Are the Swiss Catholics heretics? Not at all – at least in this matter. They don’t have only the Scripture and Saint John Chrysostom on their side, but also the rich Benedictine tradition.

Saint Benedict in his monastic Rule writes 1,500 years ago about the abbot “chosen by the community” (RB 64:1). And that’s the way it is since, in Einsiedeln since 934 and in Saint Meinrad since 1870 – even though with some troubles. And experience – at least in the past – says: it is not the worst way…

Furthermore, Saint Benedict is considered as the father of Western monasticism, patron of Europe and he is patron saint of the Holy Father.

By the way, Saint Benedict has a lot to say about the forgotten prophetic dimension. It is his conviction that God likes to speak through unlikely persons. That’s why it is a Benedictine way of leadership to listen especially to those from whom we expect nothing. Let me mention just two examples.

“Whenever anything important has to be done in the monastery, the Abbot must assemble the whole community and explain what is under consideration. When he has heard the council of the brethren, he should give it consideration and then take what seems to him the best course. The reason why we say that all should be called to council is this: It is often to a younger brother the Lord reveals the best course” (RB 3:1-3). And at the end oft the same chapter, Saint Benedict says: “If, however, there are less important matters to be transacted … the Abbot should take counsel only with the senior monks” (RB 3:12).

That’s really not the way we are used to – some of the newly appointed cardinals – the council of the Pope – are more than 90 years old. Maybe we do not have important matters to deal with… Or maybe that’s the reason why the prophetic dimension in the Church is a forgotten dimension.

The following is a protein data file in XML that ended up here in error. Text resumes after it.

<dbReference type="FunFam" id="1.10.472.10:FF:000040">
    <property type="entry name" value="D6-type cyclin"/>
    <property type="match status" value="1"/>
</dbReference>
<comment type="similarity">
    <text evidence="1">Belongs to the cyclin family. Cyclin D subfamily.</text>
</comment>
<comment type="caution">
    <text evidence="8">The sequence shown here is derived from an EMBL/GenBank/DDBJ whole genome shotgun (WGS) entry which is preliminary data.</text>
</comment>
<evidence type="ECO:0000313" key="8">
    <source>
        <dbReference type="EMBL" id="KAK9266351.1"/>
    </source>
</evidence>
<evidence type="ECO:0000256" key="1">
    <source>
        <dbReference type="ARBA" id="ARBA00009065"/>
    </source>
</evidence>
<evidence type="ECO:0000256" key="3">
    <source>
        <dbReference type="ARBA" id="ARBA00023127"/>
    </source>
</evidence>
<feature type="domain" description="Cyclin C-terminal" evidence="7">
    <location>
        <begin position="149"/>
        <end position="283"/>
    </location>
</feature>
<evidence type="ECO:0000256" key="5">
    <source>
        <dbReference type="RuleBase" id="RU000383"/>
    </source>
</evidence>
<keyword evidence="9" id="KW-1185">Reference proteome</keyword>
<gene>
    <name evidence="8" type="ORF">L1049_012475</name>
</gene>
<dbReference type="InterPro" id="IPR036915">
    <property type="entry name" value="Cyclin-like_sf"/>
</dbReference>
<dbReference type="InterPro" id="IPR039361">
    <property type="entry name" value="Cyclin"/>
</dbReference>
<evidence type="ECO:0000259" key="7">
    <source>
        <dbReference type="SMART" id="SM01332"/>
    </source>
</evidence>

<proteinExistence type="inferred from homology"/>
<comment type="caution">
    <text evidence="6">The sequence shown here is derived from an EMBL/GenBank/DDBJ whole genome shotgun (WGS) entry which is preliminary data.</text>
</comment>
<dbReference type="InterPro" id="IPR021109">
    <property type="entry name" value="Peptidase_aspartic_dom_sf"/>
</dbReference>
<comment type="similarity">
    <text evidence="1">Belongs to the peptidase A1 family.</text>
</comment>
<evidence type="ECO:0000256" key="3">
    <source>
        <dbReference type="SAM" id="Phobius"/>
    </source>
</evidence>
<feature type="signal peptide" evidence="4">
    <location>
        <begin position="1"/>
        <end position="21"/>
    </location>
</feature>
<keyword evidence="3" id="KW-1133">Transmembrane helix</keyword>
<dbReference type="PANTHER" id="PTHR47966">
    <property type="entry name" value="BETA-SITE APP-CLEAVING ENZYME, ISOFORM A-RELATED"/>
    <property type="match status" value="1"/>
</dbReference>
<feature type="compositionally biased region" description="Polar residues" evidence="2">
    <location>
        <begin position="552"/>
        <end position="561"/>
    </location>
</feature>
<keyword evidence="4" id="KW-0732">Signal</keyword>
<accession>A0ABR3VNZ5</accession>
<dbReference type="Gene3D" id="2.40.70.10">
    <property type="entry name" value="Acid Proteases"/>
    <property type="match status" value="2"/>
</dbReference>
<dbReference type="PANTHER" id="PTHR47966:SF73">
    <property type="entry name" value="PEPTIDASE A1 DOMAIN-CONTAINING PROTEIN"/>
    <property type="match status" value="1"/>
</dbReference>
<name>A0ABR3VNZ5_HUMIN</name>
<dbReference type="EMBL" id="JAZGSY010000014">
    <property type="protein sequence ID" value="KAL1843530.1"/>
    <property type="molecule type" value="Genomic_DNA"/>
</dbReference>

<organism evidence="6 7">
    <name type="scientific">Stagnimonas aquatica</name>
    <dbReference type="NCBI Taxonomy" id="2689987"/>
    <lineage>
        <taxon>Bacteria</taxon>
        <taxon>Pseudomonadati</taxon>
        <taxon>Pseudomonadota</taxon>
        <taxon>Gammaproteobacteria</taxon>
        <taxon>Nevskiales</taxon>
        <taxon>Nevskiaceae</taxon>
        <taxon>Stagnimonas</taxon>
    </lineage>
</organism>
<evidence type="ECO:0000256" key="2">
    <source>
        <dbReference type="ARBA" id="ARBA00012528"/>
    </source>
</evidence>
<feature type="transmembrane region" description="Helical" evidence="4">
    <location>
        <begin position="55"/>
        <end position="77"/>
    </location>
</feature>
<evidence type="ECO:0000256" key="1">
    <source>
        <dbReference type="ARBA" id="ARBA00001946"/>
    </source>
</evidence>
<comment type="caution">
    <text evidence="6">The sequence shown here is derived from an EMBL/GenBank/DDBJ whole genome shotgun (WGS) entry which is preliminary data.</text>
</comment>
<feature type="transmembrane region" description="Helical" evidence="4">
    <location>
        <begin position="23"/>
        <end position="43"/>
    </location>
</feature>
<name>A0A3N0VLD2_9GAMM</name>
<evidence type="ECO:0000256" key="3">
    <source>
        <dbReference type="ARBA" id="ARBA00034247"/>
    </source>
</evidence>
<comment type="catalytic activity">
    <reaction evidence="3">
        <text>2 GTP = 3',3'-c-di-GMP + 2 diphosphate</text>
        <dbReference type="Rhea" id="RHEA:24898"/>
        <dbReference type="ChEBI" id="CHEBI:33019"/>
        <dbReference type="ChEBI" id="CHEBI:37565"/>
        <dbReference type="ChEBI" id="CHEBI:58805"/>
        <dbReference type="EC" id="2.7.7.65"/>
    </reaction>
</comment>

Another example. Benedict – I speak about the father of monasticism – knows that guests may sometimes criticize. He writes: “And if indeed … he criticizes or points some things out, the Abbot should consider the matter carefully. For it may be that the Lord has sent him for this very purpose” (RB 61:4). Amazing, isn’t it? Benedict is, of course, aware that it is easier to accept if someone criticizes with humble charity and is reasonable (cf. RB 61:4).

That’s not the way we are used to dealing with critics. Maybe that’s also a reason why the prophetic dimension is a forgotten dimension.

Dear Abbot Justin, dear President-Rector, members of the Faculty and of the administration, dear graduates, confreres, students and guests, we all received the sacraments of baptism and confirmation. We all have a prophetic vocation. And we have the Scripture and the living Tradition with so many saints as good examples.

Duc in altum!” – “Let’s put out into the deep!” (Lk 5:4). That’s what we read on the back of this pectoral-cross, a gift from Pope John Paul II.: “Duc in altum!”

Thank you for listening so someone from whom you expected nothing!